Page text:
Now, we may quite easily ascertain whether our rebuke has been of the kind counselled by the Master, a medicated kind, and the test is to be found in whether we are prepared to go further with our Lord. “If he repent, forgive him.” If our rebuke has been healthy and wholesome, we shall be quite ready to take the further step as soon as occasion offers. The fine aim and trend of all Christian rebuke is ultimate reconciliation. A rebuke is not an instrument of punishment; it is an instrument of adjustment. It is not penal, but surgical, and always and everywhere it is purposed to be a minister of moral and spiritual restoration. To put the matter in a word, in all the offences we suffer, our after-conduct should seek the moral recovery of the offender.
Now, let us seek to grasp one or two vital principles which lie behind this teaching. And I think we must begin here: a man’s finest asset is his integrity. It is just as well that even so familiar a commonplace as this should be re-emphasized. We are in such general agreement about it that it is apt to be ignored. Let a man destroy his integrity, and he destroys the finest jewel in his life. “A man’s life consisteth not in the abundance of things which he possesseth.” Things provide only an existence; in character is found the life.
And the second step is this: the finest contribution which any man can make to a city or a nation is the contribution of an unblemished character, the gift of a scrupulously clean and consistent life. It is ever a temptation to men to esteem gifts more than dispositions, to exalt the showy and the dazzling more than the inherently good. We are captured and fascinated by genius, and talent, and cleverness, and subtle and ingenious accomplishments. And yet these do not constitute the sterling wealth of the corporate life. When a man has given only brilliant genius to his country he has not given his best. The best we can give is not our interest, not our service, but a chivalrous character, massive and undefiled.
If, therefore, a man has lapsed from moral and spiritual health, and is squandering his finest treasure, it should surely be his brother’s concern, for his own sake as well as for the sake of the offender, to keep the way open for his return. It is wise, even for our own sakes, to seek an offender’s restoration. When a man becomes morally defiled he introduces uncleanness into the commonwealth. Our sense of the corporate life is so dull and faint that we only very imperfectly discern the influence of the part upon the whole. Our conception of society is mechanical, not organic; it is political, not vital. We think of society as a chance collection, not as a nerve-pervaded corporation. At the best we regard it only as an aggregation and not a union. But the teaching of the Scriptures brings before us a far more profound conception. According to the New Testament, society is not a mere combination, like a heap of miscellaneous articles which the ocean has thrown up on the shore. The race of men constitute one vast, nervy body, with all the members vitally interdependent, vitally intercommunicative, inherently one and whole, every part related to every other part in community of interest, and every part suffering in so far as any part is undeveloped or bruised or broken. Let me state quite boldly the implications of this teaching. So long as China’s hordes are stagnant we ourselves will remain immature! So long as the cannibal tribes of tropical islands drowse on in their animalism we ourselves will not be fully awake! So long as anywhere in broad England any man is mentally or morally dwarfed, every other man will be hindered from gaining his appointed stature! No man will walk at his full height so long as any man remains a pigmy! One moral cripple affects the pace of the race! And therefore if a man “goes wrong,” if he becomes morally filthy, whether in slum or suburb, there is no isolation-hospital in which his nefarious influence can be safely confined. Prison-walls may isolate bodies, they cannot destroy the nerve communications of the race. We are every man and woman the poorer for every man and woman in gaol to-day.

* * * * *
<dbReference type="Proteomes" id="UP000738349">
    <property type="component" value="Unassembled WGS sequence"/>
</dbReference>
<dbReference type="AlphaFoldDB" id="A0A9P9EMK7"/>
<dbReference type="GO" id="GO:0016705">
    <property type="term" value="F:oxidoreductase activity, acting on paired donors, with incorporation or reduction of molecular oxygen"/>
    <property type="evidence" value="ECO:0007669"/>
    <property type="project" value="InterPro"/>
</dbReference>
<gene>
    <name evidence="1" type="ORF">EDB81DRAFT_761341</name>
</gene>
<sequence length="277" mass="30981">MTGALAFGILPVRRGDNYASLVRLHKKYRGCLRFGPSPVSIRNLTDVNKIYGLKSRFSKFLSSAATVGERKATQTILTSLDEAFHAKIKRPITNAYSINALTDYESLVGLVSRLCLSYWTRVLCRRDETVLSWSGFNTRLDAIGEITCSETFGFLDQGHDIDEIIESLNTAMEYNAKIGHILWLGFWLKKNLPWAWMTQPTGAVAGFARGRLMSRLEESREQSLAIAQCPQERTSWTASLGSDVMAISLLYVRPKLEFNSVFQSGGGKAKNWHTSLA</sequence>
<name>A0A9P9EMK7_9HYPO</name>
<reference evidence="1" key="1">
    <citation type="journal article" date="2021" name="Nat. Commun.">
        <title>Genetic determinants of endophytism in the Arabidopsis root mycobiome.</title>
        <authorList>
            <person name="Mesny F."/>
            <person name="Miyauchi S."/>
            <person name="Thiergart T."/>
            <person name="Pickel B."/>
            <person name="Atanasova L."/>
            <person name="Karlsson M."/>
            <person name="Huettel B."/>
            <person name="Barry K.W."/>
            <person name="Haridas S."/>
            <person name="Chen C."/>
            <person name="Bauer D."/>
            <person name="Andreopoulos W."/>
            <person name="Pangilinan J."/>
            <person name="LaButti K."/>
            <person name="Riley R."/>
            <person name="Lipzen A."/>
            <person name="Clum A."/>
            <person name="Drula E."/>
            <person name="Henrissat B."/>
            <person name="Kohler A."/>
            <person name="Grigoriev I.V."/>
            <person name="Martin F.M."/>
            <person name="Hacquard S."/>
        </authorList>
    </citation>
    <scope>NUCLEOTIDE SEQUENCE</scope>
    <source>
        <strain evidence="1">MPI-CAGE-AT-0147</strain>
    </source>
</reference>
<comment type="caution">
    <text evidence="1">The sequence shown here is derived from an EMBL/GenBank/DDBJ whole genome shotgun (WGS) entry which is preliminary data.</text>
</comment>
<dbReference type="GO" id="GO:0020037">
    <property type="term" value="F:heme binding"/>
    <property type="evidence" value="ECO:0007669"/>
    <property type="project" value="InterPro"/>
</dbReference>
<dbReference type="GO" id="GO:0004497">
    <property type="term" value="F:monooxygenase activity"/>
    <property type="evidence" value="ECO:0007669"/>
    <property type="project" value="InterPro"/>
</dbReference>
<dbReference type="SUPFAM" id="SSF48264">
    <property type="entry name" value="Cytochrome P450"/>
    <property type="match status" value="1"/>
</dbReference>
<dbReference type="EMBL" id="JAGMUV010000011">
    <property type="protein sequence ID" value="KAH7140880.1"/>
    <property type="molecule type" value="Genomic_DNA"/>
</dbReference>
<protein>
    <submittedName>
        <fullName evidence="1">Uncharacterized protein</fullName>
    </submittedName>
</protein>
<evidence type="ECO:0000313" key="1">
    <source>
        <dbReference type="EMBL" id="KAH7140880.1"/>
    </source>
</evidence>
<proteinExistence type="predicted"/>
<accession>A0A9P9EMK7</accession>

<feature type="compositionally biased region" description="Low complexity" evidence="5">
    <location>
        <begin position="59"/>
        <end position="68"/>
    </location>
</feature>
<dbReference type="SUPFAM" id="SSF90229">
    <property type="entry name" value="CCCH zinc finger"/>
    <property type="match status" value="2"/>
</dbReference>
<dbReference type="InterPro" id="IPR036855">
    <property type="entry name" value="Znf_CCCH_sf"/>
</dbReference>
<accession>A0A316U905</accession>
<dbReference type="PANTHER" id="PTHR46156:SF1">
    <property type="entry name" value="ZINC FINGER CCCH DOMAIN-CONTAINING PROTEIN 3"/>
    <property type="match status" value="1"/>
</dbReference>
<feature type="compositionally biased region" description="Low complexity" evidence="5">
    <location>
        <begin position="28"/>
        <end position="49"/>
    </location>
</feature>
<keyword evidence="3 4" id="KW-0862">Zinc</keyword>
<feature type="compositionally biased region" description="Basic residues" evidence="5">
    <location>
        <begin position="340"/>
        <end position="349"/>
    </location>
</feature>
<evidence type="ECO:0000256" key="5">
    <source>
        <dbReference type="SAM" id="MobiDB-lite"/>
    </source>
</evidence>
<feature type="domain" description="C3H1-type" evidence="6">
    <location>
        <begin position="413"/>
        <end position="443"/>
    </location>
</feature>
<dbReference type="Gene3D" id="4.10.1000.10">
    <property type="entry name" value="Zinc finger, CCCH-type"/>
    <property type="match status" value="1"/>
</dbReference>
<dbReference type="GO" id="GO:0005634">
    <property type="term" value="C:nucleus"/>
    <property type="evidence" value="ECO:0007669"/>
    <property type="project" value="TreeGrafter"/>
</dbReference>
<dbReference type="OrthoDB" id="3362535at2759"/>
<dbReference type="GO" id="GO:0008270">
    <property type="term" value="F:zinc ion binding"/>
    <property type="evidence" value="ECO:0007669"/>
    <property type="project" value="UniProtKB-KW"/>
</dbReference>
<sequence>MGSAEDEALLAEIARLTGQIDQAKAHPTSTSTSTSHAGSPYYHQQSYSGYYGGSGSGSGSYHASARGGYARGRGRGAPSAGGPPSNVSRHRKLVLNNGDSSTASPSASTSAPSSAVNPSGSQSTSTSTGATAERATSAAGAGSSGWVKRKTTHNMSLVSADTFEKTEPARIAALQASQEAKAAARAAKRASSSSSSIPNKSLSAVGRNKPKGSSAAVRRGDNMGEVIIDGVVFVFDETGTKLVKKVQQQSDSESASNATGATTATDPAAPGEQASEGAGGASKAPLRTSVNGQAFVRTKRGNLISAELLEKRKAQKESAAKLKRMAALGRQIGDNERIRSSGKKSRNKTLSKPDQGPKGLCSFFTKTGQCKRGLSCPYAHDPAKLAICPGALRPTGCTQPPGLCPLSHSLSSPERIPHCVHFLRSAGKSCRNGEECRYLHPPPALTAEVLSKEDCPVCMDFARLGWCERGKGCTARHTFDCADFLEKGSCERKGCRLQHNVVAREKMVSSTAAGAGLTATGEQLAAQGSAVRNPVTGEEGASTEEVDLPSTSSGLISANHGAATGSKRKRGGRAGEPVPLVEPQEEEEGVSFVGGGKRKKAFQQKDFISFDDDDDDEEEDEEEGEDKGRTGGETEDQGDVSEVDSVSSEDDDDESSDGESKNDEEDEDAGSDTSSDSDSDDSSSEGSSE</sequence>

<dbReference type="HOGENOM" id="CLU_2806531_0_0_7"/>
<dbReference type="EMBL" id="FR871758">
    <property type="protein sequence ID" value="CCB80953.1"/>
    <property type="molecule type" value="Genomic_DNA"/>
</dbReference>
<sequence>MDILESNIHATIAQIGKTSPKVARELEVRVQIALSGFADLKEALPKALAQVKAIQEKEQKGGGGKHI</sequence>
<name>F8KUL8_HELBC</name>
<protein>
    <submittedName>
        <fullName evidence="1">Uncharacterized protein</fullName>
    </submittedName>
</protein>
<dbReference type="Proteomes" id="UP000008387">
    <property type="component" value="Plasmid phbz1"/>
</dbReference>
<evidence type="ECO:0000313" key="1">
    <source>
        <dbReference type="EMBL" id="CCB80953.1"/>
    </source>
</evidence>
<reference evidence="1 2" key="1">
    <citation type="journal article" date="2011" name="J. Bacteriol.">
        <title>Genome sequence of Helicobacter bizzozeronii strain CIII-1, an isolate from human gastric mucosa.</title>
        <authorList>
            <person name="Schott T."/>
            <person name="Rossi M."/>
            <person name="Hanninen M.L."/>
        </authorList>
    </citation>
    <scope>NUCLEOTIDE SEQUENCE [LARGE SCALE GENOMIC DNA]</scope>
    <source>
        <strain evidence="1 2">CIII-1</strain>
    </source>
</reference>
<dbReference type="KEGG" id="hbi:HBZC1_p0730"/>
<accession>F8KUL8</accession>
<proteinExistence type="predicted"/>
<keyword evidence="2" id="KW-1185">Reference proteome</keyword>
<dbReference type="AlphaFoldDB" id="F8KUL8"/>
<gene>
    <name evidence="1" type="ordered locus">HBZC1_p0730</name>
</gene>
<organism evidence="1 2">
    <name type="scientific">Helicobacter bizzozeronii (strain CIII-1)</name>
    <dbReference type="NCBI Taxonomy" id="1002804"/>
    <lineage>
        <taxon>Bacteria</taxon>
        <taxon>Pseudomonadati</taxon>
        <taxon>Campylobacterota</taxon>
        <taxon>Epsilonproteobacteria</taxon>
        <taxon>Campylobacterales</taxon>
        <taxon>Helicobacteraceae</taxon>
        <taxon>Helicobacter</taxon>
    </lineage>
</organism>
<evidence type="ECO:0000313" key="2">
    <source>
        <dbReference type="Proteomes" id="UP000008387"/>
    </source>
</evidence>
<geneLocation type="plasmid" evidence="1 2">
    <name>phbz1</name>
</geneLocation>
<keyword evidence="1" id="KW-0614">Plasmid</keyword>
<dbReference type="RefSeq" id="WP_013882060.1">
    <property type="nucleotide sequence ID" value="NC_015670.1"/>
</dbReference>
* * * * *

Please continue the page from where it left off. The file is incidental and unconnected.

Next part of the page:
If, therefore, my brother sin, what shall I do? Why, for the sake of everybody, try to get him right again. To rebuke him is not enough; to punish him unduly may aggravate the danger. The only adequate purpose is to get him whole again. And therefore did I say it is for the offended to keep the road open for the offender’s return.
Now, according to the teachings of the Master, one of the methods for keeping open roads in the moral and spiritual realm is the ministry of forgiveness. “Forgive him.” Yes, but the word is not used with the thin significance of effeminate emotion. The forgiveness of the New Testament is not emotional, but motional; not pathetic, but energetic; not a matter of cheap tears, but of sacrificial service. It is more than pardon, it is chivalry. It is more than the withdrawal, of the sword, it is the conversion of the sword into a ploughshare. It is the destructive transformed into the constructive and employed in positive culture. It is no use-considering anything else than this when we are thinking or speaking about forgiveness. There are many counterfeits about; masquerading as forgiveness, but they have no vital kinship with reality. There is a superciliousness which patronizingly utters sacred words, but its poverty is exposed by its very pride. Forgiveness is not a passive acquittal; it expresses itself in the ministry of self-sacrificing toil. And such a spirit, by the teaching of the Master, will assuredly keep the road open for a sinful brother’s return, and we shall be called “the repairers of the breach, the restorers of paths to dwell in.”
But a disposition of this kind demands that .we ourselves have faith in the spiritualities. Practical materialists will have no concern for these things, because the currents and forces in which they believe are of an altogether mundane kind. It is needful to have a firm conviction of the reality of the spiritualities, and of their power to strengthen or corrode the temporalities which are often so glaringly showy and so superficially majestic. If we are to exercise the ministry of forgiveness, in the way in which I have indicated, it is needful that we believe in God, and in the energies of godliness, and in our own possible co-operation in the ministries of redemption. And, therefore, how fitting was the prayer of the apostles which succeeded this high counsel of our Lord, “Increase our faith”!
|« Prev||XXXV. The Power of the Holy Spirit||Next »|